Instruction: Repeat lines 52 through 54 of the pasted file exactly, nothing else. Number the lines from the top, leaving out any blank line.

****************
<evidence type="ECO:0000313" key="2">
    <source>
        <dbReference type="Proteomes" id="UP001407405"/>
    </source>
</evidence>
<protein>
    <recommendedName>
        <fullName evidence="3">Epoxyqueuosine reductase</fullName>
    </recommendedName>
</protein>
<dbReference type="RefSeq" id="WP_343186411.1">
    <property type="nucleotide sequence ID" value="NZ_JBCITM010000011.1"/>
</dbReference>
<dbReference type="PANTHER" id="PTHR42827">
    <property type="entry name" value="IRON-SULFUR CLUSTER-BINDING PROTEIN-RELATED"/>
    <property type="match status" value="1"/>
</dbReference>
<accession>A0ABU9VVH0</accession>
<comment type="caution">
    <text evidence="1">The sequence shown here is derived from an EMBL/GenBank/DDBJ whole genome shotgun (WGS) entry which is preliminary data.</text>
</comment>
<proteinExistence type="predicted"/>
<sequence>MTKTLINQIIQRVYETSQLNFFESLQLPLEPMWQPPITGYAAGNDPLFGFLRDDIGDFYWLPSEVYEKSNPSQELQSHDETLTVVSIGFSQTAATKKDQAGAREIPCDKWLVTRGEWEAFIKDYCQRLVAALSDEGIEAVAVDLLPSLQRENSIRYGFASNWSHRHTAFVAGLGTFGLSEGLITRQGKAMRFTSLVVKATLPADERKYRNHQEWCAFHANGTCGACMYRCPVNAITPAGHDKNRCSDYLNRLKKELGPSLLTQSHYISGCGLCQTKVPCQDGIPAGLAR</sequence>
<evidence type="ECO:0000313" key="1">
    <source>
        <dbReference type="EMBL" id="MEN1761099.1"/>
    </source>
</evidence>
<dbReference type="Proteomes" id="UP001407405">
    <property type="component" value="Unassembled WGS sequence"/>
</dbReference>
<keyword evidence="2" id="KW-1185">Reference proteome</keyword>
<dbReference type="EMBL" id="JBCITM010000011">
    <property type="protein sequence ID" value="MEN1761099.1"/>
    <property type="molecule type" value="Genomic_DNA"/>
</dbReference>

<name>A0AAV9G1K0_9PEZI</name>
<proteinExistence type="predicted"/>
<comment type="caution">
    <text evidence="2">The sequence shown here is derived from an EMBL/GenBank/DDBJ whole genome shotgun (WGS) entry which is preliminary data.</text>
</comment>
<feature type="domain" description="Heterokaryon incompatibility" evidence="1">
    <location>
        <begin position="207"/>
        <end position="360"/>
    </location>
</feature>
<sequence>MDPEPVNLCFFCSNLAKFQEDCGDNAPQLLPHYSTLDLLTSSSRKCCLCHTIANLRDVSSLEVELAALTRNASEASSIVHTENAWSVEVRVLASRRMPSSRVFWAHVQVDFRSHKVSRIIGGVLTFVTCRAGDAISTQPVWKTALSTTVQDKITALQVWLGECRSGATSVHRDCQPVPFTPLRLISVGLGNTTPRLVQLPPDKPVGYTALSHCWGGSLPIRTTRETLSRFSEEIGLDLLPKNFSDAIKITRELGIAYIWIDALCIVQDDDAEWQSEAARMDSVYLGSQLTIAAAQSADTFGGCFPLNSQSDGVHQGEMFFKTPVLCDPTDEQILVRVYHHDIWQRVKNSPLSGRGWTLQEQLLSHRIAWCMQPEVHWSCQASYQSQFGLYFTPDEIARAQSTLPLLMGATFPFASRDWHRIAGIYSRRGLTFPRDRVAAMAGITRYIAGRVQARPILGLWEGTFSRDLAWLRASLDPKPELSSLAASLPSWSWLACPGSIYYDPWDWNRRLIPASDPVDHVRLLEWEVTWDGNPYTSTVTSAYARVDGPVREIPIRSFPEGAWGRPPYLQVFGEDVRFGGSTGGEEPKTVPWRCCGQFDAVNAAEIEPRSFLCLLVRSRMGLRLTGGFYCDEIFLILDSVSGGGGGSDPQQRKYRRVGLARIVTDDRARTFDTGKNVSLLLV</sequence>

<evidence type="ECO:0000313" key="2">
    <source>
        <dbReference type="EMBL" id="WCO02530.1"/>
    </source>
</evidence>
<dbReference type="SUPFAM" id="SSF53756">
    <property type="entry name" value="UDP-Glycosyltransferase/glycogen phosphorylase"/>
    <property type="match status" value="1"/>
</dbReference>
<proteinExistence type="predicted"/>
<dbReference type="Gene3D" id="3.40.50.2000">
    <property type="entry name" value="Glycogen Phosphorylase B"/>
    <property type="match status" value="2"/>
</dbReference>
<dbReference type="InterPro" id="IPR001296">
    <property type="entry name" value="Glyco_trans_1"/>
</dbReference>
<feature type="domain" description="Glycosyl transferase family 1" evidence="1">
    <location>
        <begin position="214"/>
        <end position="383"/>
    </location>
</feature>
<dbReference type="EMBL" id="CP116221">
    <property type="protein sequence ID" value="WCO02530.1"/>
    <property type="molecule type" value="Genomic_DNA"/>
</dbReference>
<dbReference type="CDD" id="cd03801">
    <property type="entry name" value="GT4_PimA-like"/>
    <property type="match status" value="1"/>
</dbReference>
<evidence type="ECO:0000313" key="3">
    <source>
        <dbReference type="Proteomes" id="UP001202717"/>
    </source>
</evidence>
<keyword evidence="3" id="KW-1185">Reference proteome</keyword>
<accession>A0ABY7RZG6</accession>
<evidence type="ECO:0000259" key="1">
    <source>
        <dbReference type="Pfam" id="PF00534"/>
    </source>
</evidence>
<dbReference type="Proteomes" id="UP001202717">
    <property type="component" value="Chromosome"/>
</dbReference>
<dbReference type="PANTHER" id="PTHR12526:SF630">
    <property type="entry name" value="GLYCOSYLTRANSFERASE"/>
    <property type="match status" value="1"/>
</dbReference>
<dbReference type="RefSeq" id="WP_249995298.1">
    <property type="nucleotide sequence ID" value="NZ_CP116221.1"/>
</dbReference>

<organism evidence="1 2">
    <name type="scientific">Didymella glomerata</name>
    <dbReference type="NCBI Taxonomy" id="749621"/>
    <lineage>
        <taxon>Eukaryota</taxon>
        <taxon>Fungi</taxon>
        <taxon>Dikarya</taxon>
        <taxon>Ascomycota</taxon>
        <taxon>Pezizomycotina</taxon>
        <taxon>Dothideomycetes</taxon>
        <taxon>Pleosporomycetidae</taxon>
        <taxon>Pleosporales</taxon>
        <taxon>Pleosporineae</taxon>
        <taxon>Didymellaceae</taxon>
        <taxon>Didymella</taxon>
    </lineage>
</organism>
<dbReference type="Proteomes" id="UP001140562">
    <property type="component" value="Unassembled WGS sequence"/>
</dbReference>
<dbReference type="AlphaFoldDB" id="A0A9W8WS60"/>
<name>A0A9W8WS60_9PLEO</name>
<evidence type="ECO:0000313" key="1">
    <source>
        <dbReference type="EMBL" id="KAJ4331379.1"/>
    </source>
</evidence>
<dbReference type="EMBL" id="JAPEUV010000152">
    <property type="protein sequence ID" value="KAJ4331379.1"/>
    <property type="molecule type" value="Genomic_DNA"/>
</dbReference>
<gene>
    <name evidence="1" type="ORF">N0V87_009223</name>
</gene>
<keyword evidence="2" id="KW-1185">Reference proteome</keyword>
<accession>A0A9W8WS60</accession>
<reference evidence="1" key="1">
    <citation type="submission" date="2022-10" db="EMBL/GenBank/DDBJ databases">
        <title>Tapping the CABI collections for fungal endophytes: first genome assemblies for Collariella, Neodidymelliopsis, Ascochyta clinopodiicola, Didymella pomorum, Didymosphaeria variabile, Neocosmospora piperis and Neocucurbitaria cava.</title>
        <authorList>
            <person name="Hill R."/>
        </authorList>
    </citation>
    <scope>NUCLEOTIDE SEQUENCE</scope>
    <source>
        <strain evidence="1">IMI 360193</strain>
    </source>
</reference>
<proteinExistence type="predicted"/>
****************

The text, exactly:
    </source>
</evidence>
<dbReference type="SUPFAM" id="SSF53756">